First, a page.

Don't Starve (PS4) Review: Rinse and repeat
I never played Klei Entertainment's Don't Starve when it was available on PC. I was interested, but it wasn't until it came to the PlayStation 4 that I first attempted survival in this unforgiving, gothic-inspired world reminiscent of something from the mind of Tim Burton.
Don't Starve is a roguelike, which, for those unfamiliar with the term, means once you die it's over. All of your progress, all of your experience, and all of your items are lost. All you can do is start over from scratch. To that end, Don't Starve -- like any roguelike -- can be particularly frustrating.
Newcomers to a game like Don't Starve will undoubtedly be confused at first. I sure was. After a short cinematic you are dropped into an odd, but unique fantasy world; it's beautiful in its own twisted, dark way. From there, the rest is up to you. There's no direction, no expanation, no tutorial; it's just you and your struggle with survival.
And struggle you will. My first playthrough I survived just one full cycle of night and day. The game offers absolutely no sort of advice or explanation for anything in the game. The lack of instrution, as frustrating as it can be at times, actually does make for a more rewarding experience, however. The struggle with being tossed blindly into a new world makes something as simple-sounding as making your own campfire seem like you climbed Mount Everest.
But remember, when you die -- and you will die -- you lose everything, without so much of a pat on the back from the game. Don't Starve offers very little in terms of rewards after you complete a run. Yes, you earn experience which can be used to unlock new characters (which each have their own unique abilities) but aside from that there's very little to be enjoyed aside from the personal satisfaction of outlasting your former playthrough. Some sort of leaderboard or competitive aspect to share with friends would make the game much more compelling.
Don't Starve is undoubtedly challenging, but it doesn't challenge you with a strict set of goals. There are no set missions or objects, just survival. Because of that, anyone who can't set their own personal goals may have a hard time finding the motivation to keep playing. With that being said, it is absolutely possible to enjoy Don't Starve without missions being fed to you. The lack of direction can at times, feel liberating as you are free to do what you want to do, when you want to do it (just as long as you are prepared for the dangers of nighttime).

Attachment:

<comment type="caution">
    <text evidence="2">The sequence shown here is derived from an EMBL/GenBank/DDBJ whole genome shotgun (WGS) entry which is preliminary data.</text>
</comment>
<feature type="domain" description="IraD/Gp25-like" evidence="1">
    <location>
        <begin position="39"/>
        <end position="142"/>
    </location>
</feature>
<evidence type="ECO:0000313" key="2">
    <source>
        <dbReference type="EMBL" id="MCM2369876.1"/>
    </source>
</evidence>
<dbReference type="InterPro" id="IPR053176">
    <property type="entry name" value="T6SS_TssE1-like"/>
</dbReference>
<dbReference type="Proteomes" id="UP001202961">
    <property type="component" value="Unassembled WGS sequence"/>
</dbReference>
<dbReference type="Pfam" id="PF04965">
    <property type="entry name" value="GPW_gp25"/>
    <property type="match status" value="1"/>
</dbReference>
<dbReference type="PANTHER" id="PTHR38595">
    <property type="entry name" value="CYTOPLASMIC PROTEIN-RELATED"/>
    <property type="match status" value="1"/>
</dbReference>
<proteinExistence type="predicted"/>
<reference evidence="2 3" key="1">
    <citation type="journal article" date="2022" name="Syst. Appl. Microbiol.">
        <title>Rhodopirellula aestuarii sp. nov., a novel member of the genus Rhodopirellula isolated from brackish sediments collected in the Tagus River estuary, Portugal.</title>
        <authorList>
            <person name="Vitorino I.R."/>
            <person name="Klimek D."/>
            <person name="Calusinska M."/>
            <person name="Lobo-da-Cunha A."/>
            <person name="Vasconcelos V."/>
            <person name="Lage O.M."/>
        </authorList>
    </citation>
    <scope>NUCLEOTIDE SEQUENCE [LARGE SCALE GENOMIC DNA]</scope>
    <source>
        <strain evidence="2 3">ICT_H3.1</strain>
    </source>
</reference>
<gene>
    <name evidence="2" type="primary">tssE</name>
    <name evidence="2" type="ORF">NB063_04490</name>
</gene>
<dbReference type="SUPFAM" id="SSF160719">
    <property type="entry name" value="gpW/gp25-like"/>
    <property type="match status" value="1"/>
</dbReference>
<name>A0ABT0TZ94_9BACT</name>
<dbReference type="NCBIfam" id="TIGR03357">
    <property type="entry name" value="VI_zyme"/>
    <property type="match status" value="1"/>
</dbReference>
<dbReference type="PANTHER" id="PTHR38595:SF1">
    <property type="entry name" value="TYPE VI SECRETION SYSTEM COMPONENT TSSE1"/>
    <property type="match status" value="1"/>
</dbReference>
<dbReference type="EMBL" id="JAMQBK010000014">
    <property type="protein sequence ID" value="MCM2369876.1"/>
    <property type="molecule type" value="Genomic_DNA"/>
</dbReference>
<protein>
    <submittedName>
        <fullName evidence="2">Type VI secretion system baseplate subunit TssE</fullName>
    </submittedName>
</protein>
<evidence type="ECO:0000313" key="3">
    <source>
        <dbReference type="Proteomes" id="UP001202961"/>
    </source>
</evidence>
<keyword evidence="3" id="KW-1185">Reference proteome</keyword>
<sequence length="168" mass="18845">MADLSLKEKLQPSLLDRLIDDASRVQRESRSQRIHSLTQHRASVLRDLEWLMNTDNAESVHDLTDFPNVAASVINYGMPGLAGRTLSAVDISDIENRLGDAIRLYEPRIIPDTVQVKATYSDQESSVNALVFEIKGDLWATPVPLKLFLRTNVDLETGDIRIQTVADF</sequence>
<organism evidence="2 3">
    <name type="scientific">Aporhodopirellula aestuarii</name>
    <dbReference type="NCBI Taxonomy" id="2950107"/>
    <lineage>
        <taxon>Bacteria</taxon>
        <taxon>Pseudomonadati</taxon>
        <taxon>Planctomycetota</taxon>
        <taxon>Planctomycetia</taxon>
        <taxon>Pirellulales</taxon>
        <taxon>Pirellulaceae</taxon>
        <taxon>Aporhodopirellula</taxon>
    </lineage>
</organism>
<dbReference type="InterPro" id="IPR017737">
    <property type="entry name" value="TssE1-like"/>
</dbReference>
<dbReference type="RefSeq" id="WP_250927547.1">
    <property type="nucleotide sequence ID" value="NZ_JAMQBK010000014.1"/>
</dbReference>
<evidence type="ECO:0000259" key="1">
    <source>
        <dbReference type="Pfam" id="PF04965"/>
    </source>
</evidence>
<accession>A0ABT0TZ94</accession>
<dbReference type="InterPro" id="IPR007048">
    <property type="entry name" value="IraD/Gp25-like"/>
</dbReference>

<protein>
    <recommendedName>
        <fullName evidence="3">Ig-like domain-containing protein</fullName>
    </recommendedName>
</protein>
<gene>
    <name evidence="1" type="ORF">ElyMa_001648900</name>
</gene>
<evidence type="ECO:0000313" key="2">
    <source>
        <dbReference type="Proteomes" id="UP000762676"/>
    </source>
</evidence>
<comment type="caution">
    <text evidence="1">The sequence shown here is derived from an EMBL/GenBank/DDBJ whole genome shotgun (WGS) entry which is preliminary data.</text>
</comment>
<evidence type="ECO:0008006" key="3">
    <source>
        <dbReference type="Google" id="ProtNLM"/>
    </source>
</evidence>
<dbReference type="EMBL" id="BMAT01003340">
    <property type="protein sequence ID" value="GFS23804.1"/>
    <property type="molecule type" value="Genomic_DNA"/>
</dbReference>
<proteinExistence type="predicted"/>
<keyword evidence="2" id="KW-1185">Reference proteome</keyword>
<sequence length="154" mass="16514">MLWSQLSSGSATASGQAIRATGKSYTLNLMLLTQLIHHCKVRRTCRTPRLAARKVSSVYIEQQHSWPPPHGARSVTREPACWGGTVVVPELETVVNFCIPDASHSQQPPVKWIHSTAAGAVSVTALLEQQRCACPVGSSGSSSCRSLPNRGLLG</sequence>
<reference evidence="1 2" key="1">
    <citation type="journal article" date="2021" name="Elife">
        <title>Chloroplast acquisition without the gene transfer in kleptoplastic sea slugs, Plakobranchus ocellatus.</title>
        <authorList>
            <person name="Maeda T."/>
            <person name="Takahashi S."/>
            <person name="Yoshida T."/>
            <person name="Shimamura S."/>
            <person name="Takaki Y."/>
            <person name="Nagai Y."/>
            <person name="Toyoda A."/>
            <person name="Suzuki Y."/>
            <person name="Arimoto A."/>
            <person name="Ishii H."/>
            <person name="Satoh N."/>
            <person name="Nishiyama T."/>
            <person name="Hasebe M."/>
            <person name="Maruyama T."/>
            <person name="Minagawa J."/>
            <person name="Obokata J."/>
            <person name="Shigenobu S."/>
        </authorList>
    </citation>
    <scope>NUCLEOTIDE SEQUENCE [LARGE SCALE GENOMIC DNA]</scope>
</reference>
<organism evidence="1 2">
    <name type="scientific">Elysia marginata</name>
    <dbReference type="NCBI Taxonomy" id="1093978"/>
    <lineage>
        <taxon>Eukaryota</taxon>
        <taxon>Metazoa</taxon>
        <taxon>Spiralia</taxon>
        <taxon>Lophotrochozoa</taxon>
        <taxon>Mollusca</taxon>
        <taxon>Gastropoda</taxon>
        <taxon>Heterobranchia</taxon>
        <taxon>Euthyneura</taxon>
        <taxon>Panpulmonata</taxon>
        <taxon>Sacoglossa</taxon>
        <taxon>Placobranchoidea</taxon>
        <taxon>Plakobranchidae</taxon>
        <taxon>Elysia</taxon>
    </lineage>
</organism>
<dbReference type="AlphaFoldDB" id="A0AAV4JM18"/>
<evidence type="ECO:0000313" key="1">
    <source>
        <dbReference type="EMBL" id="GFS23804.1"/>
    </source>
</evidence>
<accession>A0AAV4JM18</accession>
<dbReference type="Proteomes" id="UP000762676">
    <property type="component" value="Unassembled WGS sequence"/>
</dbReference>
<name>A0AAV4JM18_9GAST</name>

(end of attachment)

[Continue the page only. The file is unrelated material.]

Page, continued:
So direction, or lack thereof, aside, what do you actually do in Don't Starve? Well, aside from not starving, it's basically up to you. Your personal goals will likely dictate your actions throughout the game. If you are an adventurer type personality, you'll likely spend more time exploring the land, investigating caves, things of that nature. If you're like me, you'll take a more cautious approach, spending the days collecting supplies and establishing some sort of safe haven from the dangers around you.
Because of my personal playstyle, I rarely ventured out at night and because of this the time cycle in the game left me extremely bored at night. I would often sit by a fire feeding it wood so I would have light. During the day, I would explore a bit more and collect new supplies and learning new recipes. Gameplay can get quite repetitive, as early on it's all about collecting your supplies for survival. However, once you get that first Science Machine, the entire game opens up. It becomes less about scraping by and more about exploring and seeing what you can find. Just be prepared for it all to end at any moment.
On the PlayStation 4 the menus and navigation are functional. They definitely take some getting used to, but after a playthrough or two, you should get used to scrolling through your inventory rather quickly. Aside from the controls, the game looks good on PS4. It's got a dark, whimsical art style that's fun to look at, though the grays and browns do get depressing at times.
Roguelikes aren't for everyone. If the thought of putting hours into a session and having it end with you losing all of your progress upsets you, then you probably won't like Don't Starve. The lack of direction or instruction or any sort of help is admittedly frustrating, but it does make your accomplishments all the sweeter.
My best advice is to just try it for yourself, because Don't Starve is such a polarizing game. What I can say with certainty, however, is that you should at least give it a chance. With Don't Starve being free-to-play on PS4 for PlayStation Plus members, there's really no reason why you shouldn't. Download it, try a few runs, and see if you keep coming back to it.